IRPM Membership: What the bosses think

Strong growth in leasehold property (which made up 43 per cent of all new build registrations with the Land Registry in 2015, compared with 22 per cent in 1996) will drive demand for residential property managers. We’ve asked leading employers about what IRPM membership means to them when it comes to recruitment and staff development, and what else they look for in a residential property manager.

Residential property management is a relatively new occupation.  Not many children dream of being a property manager and few will have heard much about it from the careers advisory service. Yet it offers the potential of a rewarding career path to people with all sorts of educational backgrounds,skill sets and employment experience.

Lots of residential property managers will confess that they ‘fell into it’. For them and all those who have made a conscious decision to pursue a career in residential property management, the IRPM offers a structured development path and independent accreditation of their professional skills.But what do employers make of it? How do they rate IRPM membership when it comes to recruitment and training? And what other qualities do they look for?

While IRPM membership is not prescribed for most entry level positions, employers almost certainly expect new recruits to study for and acquire appropriate accreditation and many require it for  property managers.

Joaquim Fillola, Managing Director of Encore Estate Management, says

“While IRPM membership is not essential for all new positions we value it highly and encourage all relevant staff to undertake the level of qualification that is right for them... (and) achieving IRPM is certainly a pre-requisite of career progression within the company. Some of our most experienced and talented estate managers joined Encore without the qualification, but regardless of how experienced they are, we would still encourage IRPM.”

In 2015 Encore acquired a property management company based in Berkshire employing 40+ staff including 17 property managers. Despite trading for more than 20 years, none of their staff were IRPM qualified because it was not something the company was prepared to support financially. Since becoming part of Encore, around 20 staff from that office have undertaken IRPM training and one has already qualified. Senior Encore staff run lunchtime seminars in order to help them.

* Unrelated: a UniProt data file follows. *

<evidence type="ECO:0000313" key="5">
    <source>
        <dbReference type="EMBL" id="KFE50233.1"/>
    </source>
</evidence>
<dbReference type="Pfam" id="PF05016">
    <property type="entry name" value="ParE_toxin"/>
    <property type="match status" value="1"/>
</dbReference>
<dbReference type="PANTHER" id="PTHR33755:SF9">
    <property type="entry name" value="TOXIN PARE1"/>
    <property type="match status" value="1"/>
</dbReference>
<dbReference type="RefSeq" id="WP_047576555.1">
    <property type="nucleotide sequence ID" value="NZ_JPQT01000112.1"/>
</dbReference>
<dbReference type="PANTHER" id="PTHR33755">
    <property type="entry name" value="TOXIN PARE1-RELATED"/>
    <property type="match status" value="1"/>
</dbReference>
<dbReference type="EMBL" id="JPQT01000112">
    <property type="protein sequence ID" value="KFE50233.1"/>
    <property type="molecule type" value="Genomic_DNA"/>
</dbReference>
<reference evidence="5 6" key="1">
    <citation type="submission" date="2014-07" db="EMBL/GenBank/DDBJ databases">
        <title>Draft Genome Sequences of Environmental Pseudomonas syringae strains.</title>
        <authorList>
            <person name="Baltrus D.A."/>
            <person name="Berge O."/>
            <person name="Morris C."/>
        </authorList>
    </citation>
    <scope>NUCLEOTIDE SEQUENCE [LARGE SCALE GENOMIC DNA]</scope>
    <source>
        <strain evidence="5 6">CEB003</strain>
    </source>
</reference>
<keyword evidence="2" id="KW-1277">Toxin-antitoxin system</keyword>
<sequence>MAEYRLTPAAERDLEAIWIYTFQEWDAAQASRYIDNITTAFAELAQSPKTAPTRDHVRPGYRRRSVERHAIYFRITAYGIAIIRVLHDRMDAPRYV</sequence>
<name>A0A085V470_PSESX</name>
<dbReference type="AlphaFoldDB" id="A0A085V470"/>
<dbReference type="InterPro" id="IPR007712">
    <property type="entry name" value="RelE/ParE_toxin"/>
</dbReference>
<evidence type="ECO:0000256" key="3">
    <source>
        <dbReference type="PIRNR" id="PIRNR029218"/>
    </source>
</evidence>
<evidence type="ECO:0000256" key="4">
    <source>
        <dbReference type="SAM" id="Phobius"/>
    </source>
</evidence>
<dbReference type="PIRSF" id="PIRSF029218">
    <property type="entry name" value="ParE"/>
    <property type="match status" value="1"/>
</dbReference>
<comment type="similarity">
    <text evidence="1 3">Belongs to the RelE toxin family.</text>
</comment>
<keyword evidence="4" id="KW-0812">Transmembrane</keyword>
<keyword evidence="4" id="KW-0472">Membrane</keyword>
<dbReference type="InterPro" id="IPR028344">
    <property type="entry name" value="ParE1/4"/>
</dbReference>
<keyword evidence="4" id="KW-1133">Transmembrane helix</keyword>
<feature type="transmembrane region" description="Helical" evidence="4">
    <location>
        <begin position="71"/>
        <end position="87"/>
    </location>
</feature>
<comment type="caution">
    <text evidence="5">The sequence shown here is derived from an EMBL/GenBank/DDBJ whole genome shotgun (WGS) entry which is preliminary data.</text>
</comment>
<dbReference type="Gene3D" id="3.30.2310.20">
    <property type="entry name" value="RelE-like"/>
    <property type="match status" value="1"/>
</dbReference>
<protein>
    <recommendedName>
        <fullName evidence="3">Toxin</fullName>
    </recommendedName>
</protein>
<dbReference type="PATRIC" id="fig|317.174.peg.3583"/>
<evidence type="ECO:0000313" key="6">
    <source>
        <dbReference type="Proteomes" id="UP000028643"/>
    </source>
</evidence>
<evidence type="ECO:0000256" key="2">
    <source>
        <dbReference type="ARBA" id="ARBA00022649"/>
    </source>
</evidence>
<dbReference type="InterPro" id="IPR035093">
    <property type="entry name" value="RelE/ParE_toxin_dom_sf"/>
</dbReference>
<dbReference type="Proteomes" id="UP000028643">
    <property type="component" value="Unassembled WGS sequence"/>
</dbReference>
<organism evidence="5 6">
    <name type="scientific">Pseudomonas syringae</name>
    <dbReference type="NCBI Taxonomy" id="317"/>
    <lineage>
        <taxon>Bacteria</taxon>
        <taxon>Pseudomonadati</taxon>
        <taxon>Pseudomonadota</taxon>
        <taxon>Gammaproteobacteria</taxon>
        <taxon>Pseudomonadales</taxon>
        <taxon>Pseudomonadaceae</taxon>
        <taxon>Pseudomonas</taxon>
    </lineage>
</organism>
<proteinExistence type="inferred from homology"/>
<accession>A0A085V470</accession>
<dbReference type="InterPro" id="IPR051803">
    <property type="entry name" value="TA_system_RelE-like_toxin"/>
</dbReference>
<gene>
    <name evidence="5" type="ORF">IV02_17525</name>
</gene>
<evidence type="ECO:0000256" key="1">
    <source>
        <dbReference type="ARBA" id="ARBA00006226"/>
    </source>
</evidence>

Richard Scott, Head of Human Resources at HML, explains:

At HML, IRPM membership is virtually mandatory for all roles. "We look out for the level of qualification that  applicants have because this gives us a good indication of their level of knowledge. This level of knowledge coupled with their experience are critical factors which help us decide on the candidate we wish to engage and/or promote. Currently we do not stipulate certain qualifications on our job advertisements but it is certainly our plan to do so.

We are reviewing our recruitment strategy alongside our learning & development strategy and developing a robust development framework, underpinned by IRPM qualifications for each level within our organisation. We also plan to use IRPM for our ‘raw’ new starters, such as apprentices, who have no experience in our industry.”

Stephen Stidworthy, Head of Block Management at Hamways takes the view that:

“If a candidate tells me they have experience and are asking for a higher salary, then I would expect them to be qualified to the appropriate level - AIRPM or MIRPM.  And if they are not, then I’d ask them at the interview why they have not completed their exams.”

A sign of commitment and a benchmark of competence

Phil Hubbard is Training and Development Manager at Trinity Estates

He succinctly sums up the appeal to employers of IRPM membership. “It clearly suggests an individual is evidently committed both to the industry sector and to their own development.  Membership also provides us, as an employer, with an accurate benchmark for an individual’s level of competence.”

Bernadette Oakey, Head of Support Services at PREIM

"I expect that an employee with IRPM membership “should be able to hit the ground running in terms of understanding the managing agent role”.

 Property management is complex with legislation constantly changing and IRPM membership helps professionals keep up to date.

James Biley, Marketing & Communications Director for Countrywide Estate Management

“An employer can be confident that an IRPM qualified colleague will be equipped with the necessary tools to deliver professional customer service. Equally, the client can be confident that their property manager has a sufficiently in-depth understanding of the sometimes  contradictory demands of the law, the lease, the landlord and the leaseholder to be able to advise and guide them effectively in their decision making.”